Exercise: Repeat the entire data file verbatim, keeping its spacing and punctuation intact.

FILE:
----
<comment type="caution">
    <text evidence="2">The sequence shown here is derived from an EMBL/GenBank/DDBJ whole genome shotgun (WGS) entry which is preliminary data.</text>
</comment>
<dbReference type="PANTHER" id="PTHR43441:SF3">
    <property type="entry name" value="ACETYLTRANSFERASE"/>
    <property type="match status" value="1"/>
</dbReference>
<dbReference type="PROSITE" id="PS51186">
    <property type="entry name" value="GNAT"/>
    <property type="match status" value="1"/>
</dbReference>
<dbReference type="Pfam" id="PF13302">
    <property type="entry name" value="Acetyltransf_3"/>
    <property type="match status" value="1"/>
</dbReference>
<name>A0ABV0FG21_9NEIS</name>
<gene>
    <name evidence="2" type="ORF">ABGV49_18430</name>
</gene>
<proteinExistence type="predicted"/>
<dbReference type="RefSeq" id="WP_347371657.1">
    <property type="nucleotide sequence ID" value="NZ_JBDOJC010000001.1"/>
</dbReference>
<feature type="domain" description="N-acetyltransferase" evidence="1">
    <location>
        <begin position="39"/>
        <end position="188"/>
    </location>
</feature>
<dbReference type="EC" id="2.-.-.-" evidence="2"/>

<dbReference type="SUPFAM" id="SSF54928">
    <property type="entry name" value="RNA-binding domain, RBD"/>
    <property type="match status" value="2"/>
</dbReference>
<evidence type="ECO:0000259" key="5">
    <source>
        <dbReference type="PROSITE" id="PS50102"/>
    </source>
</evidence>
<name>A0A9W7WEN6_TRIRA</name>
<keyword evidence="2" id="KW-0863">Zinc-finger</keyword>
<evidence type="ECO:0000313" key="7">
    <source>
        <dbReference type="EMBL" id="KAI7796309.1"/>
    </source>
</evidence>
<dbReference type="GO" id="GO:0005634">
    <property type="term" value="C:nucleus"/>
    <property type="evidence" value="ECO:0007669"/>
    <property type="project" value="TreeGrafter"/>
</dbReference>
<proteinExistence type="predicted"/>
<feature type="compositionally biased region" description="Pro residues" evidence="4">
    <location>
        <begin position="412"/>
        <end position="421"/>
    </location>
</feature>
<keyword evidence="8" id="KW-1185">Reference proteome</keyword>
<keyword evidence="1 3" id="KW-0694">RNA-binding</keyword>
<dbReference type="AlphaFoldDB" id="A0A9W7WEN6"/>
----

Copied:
<comment type="caution">
    <text evidence="2">The sequence shown here is derived from an EMBL/GenBank/DDBJ whole genome shotgun (WGS) entry which is preliminary data.</text>
</comment>
<dbReference type="PANTHER" id="PTHR43441:SF3">
    <property type="entry name" value="ACETYLTRANSFERASE"/>
    <property type="match status" value="1"/>
</dbReference>
<dbReference type="PROSITE" id="PS51186">
    <property type="entry name" value="GNAT"/>
    <property type="match status" value="1"/>
</dbReference>
<dbReference type="Pfam" id="PF13302">
    <property type="entry name" value="Acetyltransf_3"/>
    <property type="match status" value="1"/>
</dbReference>
<name>A0ABV0FG21_9NEIS</name>
<gene>
    <name evidence="2" type="ORF">ABGV49_18430</name>
</gene>
<proteinExistence type="predicted"/>
<dbReference type="RefSeq" id="WP_347371657.1">
    <property type="nucleotide sequence ID" value="NZ_JBDOJC010000001.1"/>
</dbReference>
<feature type="domain" description="N-acetyltransferase" evidence="1">
    <location>
        <begin position="39"/>
        <end position="188"/>
    </location>
</feature>
<dbReference type="EC" id="2.-.-.-" evidence="2"/>

<dbReference type="SUPFAM" id="SSF54928">
    <property type="entry name" value="RNA-binding domain, RBD"/>
    <property type="match status" value="2"/>
</dbReference>
<evidence type="ECO:0000259" key="5">
    <source>
        <dbReference type="PROSITE" id="PS50102"/>
    </source>
</evidence>
<name>A0A9W7WEN6_TRIRA</name>
<keyword evidence="2" id="KW-0863">Zinc-finger</keyword>
<evidence type="ECO:0000313" key="7">
    <source>
        <dbReference type="EMBL" id="KAI7796309.1"/>
    </source>
</evidence>
<dbReference type="GO" id="GO:0005634">
    <property type="term" value="C:nucleus"/>
    <property type="evidence" value="ECO:0007669"/>
    <property type="project" value="TreeGrafter"/>
</dbReference>
<proteinExistence type="predicted"/>
<feature type="compositionally biased region" description="Pro residues" evidence="4">
    <location>
        <begin position="412"/>
        <end position="421"/>
    </location>
</feature>
<keyword evidence="8" id="KW-1185">Reference proteome</keyword>
<keyword evidence="1 3" id="KW-0694">RNA-binding</keyword>
<dbReference type="AlphaFoldDB" id="A0A9W7WEN6"/>